Making marketing more personal
It may be some time before computer vision and image analysis technologies can mimic human levels of visual perception, but it is already possible in certain scenarios such as visual analysis of genders and age groups.
McDonald's plans to open self-service kiosks equipped with cameras and image analysis software. They will use computer vision to identify customers’ gender and age and then recommend items based on this visual data.
Other retail companies are working with computer vision consultants and developers to increase personalization through image analysis. Camera-equipped screens in storefronts will be capturing and analyzing data about passers-by or window-shoppers.
The window-shopper will see products picked by the software as relevant based on the analyzed visual data, which is to
Products recommended to window-shoppers by the software will be relevant as it will be garnered from analyzed visual data which, in turn, will encourage impulsive purchases.
Understanding consumer attention and sentiment
Brand owners will soon be able to use image analysis to see how advertising is perceived by viewers.
Traditionally, this is done via surveys in which viewers express their sentiments about the content they see. It could be faulty however because humans are known for being inarticulate about their impressions, so a certain degree of misrepresentation is always here.
Smiles don’t lie
One advertisement showed how imperfect surveys can be, as analyzed by Omnicom Media Group in 2016. Initially, the ad was ranked 55th out of 63 ads on the 2016 USA Today Ad Meter List. However, when shown to the viewers whose emotional responses were measured using facial image analysis, the ad raised more smiles than any other ads ranked higher on that Ad Meter list.
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Accurate analysis of outdoor advertising
Outdoor ads represent the only format still enjoying growth in terms of spending. In 2017, out-of-home advertising sales rose by 2.7%, according to the Outdoor Advertising Association of America.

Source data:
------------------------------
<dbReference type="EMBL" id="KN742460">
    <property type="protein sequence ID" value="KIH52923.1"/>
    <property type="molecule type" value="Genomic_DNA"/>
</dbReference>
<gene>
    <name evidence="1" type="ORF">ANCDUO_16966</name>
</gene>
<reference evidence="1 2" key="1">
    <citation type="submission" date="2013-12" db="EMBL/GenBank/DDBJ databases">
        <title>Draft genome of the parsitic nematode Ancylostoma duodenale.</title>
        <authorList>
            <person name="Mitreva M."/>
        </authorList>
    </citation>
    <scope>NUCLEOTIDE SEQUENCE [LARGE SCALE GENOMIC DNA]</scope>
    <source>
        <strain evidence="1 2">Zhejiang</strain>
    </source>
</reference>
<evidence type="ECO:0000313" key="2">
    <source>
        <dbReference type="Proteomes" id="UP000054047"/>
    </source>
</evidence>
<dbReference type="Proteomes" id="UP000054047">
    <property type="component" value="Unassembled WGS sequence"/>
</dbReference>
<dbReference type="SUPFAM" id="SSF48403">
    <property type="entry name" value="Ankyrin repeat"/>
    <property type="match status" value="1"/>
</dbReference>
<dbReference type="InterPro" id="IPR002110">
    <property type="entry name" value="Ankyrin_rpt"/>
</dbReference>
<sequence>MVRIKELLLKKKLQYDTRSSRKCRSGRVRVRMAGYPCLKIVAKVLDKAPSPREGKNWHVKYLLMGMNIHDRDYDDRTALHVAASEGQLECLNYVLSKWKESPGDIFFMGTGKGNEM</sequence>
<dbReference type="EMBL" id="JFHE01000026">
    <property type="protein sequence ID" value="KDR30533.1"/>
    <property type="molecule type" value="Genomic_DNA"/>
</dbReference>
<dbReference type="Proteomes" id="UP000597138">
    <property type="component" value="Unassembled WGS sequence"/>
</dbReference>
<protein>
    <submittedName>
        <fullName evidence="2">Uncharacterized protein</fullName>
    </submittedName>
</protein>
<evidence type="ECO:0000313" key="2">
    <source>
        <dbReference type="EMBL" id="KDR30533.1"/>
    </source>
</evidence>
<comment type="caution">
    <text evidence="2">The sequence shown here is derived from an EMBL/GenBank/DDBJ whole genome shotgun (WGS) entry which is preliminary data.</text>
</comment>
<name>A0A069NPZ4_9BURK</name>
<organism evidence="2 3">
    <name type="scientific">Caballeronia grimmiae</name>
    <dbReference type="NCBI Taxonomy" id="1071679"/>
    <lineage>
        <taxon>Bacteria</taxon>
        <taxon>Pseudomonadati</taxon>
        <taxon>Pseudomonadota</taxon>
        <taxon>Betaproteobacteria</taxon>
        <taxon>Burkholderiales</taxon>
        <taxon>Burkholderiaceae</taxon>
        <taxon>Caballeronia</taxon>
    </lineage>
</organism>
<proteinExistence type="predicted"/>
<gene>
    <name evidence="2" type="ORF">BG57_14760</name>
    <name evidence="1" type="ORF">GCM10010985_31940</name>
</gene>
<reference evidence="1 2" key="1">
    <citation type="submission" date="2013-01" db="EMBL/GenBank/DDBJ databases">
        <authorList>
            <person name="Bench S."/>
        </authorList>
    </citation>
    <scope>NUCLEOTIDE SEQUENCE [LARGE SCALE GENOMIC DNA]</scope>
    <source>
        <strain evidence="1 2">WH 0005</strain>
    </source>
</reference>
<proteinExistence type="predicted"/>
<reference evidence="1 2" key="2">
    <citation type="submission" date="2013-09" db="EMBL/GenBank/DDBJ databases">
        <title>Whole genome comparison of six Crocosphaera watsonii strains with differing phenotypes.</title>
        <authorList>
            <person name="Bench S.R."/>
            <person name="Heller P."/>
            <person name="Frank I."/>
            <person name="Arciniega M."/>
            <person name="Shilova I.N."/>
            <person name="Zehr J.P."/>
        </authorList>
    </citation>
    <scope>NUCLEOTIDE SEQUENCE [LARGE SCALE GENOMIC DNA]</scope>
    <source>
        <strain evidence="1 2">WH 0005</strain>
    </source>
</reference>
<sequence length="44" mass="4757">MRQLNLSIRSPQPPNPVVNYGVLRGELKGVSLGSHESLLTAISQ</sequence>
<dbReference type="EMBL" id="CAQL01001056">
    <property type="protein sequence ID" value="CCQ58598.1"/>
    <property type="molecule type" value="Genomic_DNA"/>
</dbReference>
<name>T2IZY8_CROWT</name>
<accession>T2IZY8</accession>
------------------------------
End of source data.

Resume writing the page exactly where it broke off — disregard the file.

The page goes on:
Small, inexpensive cameras mounted on or close to an outdoor signage, integrated with image analysis applications, could measure such metrics as:
How many people walked past the ad signage
How many people stopped to look at it
How long people looked at the advertisement
The demographics of those who stopped to look at it
According to a Marketing Land article, this outdoor equivalent of tracking click-through rates has already been deployed in tests by creative agencies such as M&C Saatchi.
No time-consuming tagging
Image analysis may help marketers reduce their workload by displaying products on e-commerce websites.
By enabling visual search tools, digital marketers will no longer need manual tagging for product images, and consumers will be able to find what they need faster.
Seeing beyond semantics
With the help of image analysis programs that scan images and identify the context, online shoppers will be able to search for products by selecting or uploading images similar to what they are looking for.
Image analysis: A new dimension in data-driven marketing
Time will tell if its influence will be that revolutionary, but image analysis will reshape the way brands strengthen their identities, heighten consumer awareness, and attract new followers—all while measuring performance more accurately and being less pricey than conventional methods.